Creators of paper stencils for kimono dyeing made it possible more than a century ago to mass-produce the traditional Japanese garment with vivid and intricate designs only achieved in older times by hand painting.
Now, many stencil producers are applying their skills to more widely used consumer products. For venerable Kyoto firm Fujiki Yuzenkata Seisakusho, for instance, pop art T-shirts have opened the door to gaining new customers, particularly foreign tourists.
The company, which first opened its doors in 1925, is now recognized as a pioneer in manufacturing souvenir color T-shirts.
(Michio Fujiki, the 60-year-old third-generation president of Fujiki Yuzenkata Seisakusho, poses with the firm's souvenir t-shirts in Kyoto, on Nov. 22, 2019.)
Its designs have shaken up a conservative tourist T-shirt market in the city where little more than the name of the city in black letters on a white background was offered, primarily targeted at domestic travelers.
It decided to venture into the new business when the Japanese government embarked on attracting foreign tourists to boost the economy and enhance the country's cultural presence abroad.
Kyoto attracted a record 4.59 million foreigners in 2018, up from 3.61 million the previous year, according to the Kyoto prefectural government. Visitors to the city overall spent 1.31 trillion yen in 2018, growing 16.1 percent from the previous year.
Michio Fujiki, the 60-year-old third-generation president of Fujiki Yuzenkata Seisakusho, calls the T-shirts' color and design "wa-pop." "Wa" means "harmony" but is also used as a prefix to mean "Japanese" or "Japanese-style."
Fujiki's company aims to combine Japanese traditional patterns and western pop culture. It started selling the pop T-shirts in May 2018 and now sells around 38,000 of them a year.
One of the designs shows "KYOTO" printed diagonally against three traditional patterns -- a "seigaiha" wave motif, an "egasumi" design of haze and clouds and an "ichimatsu" checkered pattern also used in the 2020 Tokyo Olympic and Paralympic logo. These patterns are typically seen on kimonos.
Fujiki's ancestors used paper stencils after the introduction of synthetic dyes in the Meiji Era (1868-1912) made it possible to create more complex designs and sped up the dyeing process.
"We found stencils that date back to the Edo Period (1603-1868)," said Fujiki, whose company now uses modern printing technologies to make pattern templates.
It is said that a painter named Miyazaki Yuzensai established the paper technique, called yuzen-dyeing, in the Edo Period.
When Fujiki first came up with the idea of making pop T-shirts, he went to a souvenir shop near the UNESCO World Heritage-listed Kiyomizu temple, a popular tourist destination, and asked for shelf space for some of his color T-shirts.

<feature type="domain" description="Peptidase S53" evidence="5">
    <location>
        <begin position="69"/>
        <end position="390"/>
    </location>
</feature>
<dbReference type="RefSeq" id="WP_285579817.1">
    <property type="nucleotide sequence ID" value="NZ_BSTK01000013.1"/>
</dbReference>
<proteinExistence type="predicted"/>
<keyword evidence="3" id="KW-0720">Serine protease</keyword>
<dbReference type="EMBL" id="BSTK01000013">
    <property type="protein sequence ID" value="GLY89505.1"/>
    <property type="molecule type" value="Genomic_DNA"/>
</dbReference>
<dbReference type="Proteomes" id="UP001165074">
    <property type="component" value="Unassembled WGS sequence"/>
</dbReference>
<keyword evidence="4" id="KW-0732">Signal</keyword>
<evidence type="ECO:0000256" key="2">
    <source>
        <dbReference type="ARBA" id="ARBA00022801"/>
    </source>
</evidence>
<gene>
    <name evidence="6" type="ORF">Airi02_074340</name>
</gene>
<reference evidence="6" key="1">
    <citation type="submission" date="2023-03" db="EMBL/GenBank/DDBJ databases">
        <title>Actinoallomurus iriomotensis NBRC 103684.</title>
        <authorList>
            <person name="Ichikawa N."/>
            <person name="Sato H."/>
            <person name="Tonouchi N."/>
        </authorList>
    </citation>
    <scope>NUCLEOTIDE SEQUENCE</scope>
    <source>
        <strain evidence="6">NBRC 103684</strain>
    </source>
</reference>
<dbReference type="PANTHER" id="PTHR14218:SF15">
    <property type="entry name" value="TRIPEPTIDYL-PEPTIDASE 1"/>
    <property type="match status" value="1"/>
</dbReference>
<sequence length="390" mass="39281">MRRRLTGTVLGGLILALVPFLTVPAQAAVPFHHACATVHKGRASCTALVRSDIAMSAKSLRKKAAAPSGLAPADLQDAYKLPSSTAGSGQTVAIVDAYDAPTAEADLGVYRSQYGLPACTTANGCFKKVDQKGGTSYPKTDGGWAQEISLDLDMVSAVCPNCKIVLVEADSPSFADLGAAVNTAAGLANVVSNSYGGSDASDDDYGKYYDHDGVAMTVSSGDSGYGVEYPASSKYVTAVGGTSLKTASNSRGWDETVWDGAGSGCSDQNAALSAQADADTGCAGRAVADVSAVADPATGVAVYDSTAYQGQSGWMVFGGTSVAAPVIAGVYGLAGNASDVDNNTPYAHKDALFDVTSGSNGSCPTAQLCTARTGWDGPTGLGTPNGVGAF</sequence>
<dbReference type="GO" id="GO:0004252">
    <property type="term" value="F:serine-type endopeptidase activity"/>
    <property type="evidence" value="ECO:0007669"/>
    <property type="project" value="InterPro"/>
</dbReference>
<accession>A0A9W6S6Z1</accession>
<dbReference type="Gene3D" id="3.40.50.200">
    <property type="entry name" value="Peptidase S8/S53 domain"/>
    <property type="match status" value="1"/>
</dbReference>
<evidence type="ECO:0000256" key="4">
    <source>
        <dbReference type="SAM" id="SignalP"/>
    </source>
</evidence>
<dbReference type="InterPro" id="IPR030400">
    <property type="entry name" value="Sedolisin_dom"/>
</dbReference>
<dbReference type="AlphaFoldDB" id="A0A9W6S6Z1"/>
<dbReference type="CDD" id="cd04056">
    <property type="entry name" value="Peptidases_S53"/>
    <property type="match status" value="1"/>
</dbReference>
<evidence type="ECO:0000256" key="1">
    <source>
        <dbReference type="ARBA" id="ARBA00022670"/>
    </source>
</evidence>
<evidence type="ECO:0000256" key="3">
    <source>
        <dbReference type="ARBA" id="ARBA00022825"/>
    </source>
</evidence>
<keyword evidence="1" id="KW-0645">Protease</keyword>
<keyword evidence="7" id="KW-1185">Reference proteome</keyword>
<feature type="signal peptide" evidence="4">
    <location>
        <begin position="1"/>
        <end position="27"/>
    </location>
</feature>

Even though the shop's owner told him such T-shirts would be "no good in Kyoto," Fujiki convinced the owner to give them a try.
The store owner called Fujiki the next day and ordered more. Fujiki sells his T-shirts for 2,400 yen ($22) each, more than double the some 1,000 yen price tag for typical souvenir T-shirts. Many other local suppliers soon followed suit.
"Now we see a lot of colorful T-shirts sold in Kyoto," he said.
Like many other businesses in the kimono industry, Fujiki's company has had to diversify as very few people wear kimono on a daily basis today.
His firm's profit from the T-shirt business nearly tripled to 34 million yen in the year to September 2019 from the previous year. The company, which also makes T-shirts for domestic consumers, generates half of its profit in its T-shirt business from its souvenir items.
(Paper stencils for kimono)
Fujiki, who now sells Osaka and Tokyo T-shirts in those cities, expects profit from T-shirts to further increase to 55 million yen in the current business year.
Fujiki is also allowing young designers to use a studio he established two years ago so that they can create their own designs for T-shirts and other clothing.
He is hoping to work with the Agency of Cultural Affairs to make shirts with well-known paintings such as works of ukiyo-e master Katsushika Hokusai, known for his "Thirty-six Views of Mount Fuji" series.
"I hope to sell my T-shirts in museums and art galleries in Kyoto," Fujiki said.
(A woman draws a stencil on a computer at Fujiki Yuzenkata Seisakusho.)